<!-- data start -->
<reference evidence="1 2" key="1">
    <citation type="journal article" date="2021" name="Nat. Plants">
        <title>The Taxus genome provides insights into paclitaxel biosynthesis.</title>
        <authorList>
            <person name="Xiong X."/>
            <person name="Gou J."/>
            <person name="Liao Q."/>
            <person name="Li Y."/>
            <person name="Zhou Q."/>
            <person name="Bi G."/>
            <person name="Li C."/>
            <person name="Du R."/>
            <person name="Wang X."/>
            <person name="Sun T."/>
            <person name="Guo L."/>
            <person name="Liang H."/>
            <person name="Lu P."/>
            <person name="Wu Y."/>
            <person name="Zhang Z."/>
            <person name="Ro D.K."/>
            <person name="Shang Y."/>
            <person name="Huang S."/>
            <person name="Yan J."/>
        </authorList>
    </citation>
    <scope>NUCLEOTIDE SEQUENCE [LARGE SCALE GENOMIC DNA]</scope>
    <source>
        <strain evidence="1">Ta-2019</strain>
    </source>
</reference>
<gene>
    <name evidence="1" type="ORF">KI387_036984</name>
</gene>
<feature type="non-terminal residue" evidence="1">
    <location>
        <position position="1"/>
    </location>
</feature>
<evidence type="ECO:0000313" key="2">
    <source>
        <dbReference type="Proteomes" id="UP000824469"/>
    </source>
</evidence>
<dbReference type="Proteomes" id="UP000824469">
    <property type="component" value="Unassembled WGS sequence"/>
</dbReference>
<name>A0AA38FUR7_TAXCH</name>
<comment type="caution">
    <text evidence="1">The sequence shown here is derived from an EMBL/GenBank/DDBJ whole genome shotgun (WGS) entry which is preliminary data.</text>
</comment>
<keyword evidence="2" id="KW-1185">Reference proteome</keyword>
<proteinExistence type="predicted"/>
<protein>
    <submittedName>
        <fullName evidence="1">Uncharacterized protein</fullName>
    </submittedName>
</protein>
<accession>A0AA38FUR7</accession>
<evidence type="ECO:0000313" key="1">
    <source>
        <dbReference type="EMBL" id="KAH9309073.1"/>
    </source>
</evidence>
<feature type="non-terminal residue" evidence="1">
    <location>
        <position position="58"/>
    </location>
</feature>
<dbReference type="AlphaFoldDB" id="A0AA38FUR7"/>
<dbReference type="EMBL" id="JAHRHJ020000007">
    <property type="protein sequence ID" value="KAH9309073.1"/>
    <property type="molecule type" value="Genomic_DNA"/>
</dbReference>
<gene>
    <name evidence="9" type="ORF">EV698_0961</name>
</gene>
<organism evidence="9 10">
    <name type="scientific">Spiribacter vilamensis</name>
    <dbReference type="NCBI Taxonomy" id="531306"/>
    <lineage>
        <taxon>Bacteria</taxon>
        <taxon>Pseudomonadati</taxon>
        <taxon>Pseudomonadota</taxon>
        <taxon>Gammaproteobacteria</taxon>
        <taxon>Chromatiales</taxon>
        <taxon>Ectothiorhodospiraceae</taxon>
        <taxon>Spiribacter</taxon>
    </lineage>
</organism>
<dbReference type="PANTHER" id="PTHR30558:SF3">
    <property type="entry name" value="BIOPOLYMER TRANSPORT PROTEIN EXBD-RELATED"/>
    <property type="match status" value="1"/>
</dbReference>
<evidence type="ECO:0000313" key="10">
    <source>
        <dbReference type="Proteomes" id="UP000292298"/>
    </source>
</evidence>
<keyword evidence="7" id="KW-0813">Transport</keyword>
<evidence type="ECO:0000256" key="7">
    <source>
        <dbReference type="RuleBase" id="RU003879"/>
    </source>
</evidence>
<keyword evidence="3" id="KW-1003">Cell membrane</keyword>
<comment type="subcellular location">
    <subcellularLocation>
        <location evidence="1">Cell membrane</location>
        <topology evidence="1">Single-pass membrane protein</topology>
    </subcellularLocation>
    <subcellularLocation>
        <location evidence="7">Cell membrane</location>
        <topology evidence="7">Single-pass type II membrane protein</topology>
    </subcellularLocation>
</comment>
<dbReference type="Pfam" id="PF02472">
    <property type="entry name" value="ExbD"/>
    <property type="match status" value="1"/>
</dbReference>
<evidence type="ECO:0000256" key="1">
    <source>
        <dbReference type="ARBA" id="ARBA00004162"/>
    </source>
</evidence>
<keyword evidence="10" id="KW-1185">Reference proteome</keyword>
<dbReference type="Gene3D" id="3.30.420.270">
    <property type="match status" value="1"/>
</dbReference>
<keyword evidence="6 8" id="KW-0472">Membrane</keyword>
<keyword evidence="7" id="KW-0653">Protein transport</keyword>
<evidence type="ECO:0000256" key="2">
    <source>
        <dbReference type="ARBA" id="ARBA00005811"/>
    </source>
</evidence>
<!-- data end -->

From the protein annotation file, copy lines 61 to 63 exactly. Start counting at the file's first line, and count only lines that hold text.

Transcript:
        <dbReference type="EMBL" id="KAH9309073.1"/>
    </source>
</evidence>